In the years following the global recession, inventory shortages and pent-up demand made luxury an easy sell. From London to L.A., multimillion-dollar mansions were the investment of choice for the world’s global elite. New construction booms in high-density markets like Miami and Boston brought prices never seen before. While high-end real estate does not always play by the same set of rules as other sectors, most real estate veterans knew that the frenzied purchasing party would eventually end. 2019 has so far proven free-market ideologies right. We’re hearing the news media use words like “self-correcting,” “transitioning,” and “normalizing” to describe the new luxury real estate cycle. But if you want to know what is really happening on the ground in key luxury meccas around the world, you still need to consult the experts.
We asked four wildly successful luxury real estate insiders (who recently got together for a sold-out panel called “Tipping the Scales” at the Coldwell Banker Gen Blue 2019 conference) to lift the veil on their respective marketplaces. From Beverly Hills, we have the legendary Jade Mills, the No. 2 real estate agent in the nation for the Coldwell Banker® brand, who achieved the highest sales volume on record of any agent in Coldwell Banker history and just recently surpassed an astounding $5 billion in career sales. Across the Atlantic, Valentina Bodini — the broker/owner of Coldwell Banker Bodini International Real Estate out of Rome — has consistently been named a top Coldwell Banker agent in Italy, as well as a top European agent. Ricardo Rodriguez continues to break records in Boston, as he leads the No.1 sales team in New England and ranks as the No.1 Latino agent in the U.S., based on sales volume. And finally, Christopher Fling — one half of the powerhouse pair, Fling Yang & Associates — has been blazing trails in Silicon Valley, one of the hottest real estate markets in the country right now. The team just pulled in $50 million in production during the last 12 months alone.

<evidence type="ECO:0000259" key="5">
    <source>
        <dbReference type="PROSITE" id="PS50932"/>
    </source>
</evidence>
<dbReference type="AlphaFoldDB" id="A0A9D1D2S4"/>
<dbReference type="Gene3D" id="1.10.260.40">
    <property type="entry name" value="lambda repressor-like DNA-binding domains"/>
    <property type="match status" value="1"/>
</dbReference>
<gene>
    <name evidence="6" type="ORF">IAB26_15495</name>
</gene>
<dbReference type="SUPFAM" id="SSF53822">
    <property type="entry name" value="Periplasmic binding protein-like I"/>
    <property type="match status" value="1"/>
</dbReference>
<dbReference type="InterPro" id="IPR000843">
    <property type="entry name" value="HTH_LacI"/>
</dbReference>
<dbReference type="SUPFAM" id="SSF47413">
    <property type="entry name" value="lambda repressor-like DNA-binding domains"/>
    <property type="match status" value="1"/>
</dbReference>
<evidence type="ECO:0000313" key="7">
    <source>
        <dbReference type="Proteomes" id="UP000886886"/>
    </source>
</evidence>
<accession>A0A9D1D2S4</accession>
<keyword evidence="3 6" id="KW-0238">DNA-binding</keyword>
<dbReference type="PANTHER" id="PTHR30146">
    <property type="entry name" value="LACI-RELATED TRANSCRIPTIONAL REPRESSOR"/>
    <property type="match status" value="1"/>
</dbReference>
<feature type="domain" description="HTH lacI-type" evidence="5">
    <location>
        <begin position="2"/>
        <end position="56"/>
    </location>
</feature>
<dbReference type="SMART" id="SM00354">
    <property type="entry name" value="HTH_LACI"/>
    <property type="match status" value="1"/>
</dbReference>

What follows is a lively roundtable discussion between these four Coldwell Banker all-stars, who revealed their valuable insights on everything from design trends to the most-wanted amenities and evolving definitions of luxury.
Coldwell Banker Global Luxury First, let’s establish the luxury price threshold in your market.
Valentina Bodini In our market, it’s hard to give a range. The concept of luxury is very wide. As it is in the United States, I would say that the minimum luxury price point is about $1 million. But it is not price that identifies luxury. For us, real luxury is tied to our country’s cultural and historical patrimony. Our most important challenge is to try to connect these historic properties with all the facilities of a modern and luxury one.
Christopher Fling The Silicon Valley luxury market doesn’t start until about $4 million. Land value alone is about $2.5 million, and you need the extra money to build.
Ricardo Rodriguez Our luxury market threshold begins at about $2.5 to $3 million in Boston, but at the same time, not every property qualifies as a luxury property.
Jade Mills Our luxury market starts at about $3 million. But I hate to say that, because I feel everything is luxury. If you have a client who wants a $1 million condo and that is his or her luxury, then that is luxury. I agree with Valentina. You cannot put a price on luxury.
Coldwell Banker Global Luxury How would you define luxury today?